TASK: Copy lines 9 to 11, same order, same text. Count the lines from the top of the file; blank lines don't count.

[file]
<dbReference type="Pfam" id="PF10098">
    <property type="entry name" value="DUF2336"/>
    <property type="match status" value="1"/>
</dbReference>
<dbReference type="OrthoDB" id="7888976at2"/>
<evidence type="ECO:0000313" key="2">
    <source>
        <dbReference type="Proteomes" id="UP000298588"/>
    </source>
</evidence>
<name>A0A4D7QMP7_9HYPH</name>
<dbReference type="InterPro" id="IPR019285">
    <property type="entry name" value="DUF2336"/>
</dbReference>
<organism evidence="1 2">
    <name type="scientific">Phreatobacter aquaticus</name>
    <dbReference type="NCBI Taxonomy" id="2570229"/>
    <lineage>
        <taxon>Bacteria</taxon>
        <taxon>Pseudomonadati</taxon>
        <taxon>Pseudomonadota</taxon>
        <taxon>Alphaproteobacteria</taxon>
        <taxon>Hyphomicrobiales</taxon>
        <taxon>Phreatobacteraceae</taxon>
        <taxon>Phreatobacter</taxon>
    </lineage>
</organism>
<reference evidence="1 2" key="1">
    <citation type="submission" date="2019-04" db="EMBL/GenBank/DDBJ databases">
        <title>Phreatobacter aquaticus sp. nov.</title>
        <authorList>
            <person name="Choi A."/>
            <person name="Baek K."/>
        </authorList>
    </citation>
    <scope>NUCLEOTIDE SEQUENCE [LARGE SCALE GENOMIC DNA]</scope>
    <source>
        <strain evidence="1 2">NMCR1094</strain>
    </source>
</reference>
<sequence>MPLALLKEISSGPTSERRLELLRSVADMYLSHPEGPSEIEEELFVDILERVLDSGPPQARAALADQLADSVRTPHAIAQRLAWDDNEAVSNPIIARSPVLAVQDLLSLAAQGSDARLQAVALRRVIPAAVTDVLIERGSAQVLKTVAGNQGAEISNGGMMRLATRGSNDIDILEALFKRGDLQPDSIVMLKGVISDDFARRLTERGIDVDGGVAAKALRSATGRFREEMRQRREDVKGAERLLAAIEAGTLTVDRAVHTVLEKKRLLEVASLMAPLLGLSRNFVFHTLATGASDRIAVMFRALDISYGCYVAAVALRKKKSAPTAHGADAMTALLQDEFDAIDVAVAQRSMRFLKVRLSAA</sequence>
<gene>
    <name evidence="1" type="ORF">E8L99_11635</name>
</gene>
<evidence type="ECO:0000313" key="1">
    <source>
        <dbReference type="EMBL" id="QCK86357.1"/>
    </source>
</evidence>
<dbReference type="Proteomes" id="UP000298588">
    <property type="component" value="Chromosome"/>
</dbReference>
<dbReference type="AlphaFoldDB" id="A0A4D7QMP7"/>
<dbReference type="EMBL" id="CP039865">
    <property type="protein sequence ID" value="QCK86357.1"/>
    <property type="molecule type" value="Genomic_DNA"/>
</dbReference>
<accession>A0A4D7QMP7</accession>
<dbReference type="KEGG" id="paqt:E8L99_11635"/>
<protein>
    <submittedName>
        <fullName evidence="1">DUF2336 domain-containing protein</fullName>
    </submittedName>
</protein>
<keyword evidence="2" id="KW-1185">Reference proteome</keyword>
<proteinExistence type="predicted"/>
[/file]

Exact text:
    </source>
</evidence>
<name>A0A4D7QMP7_9HYPH</name>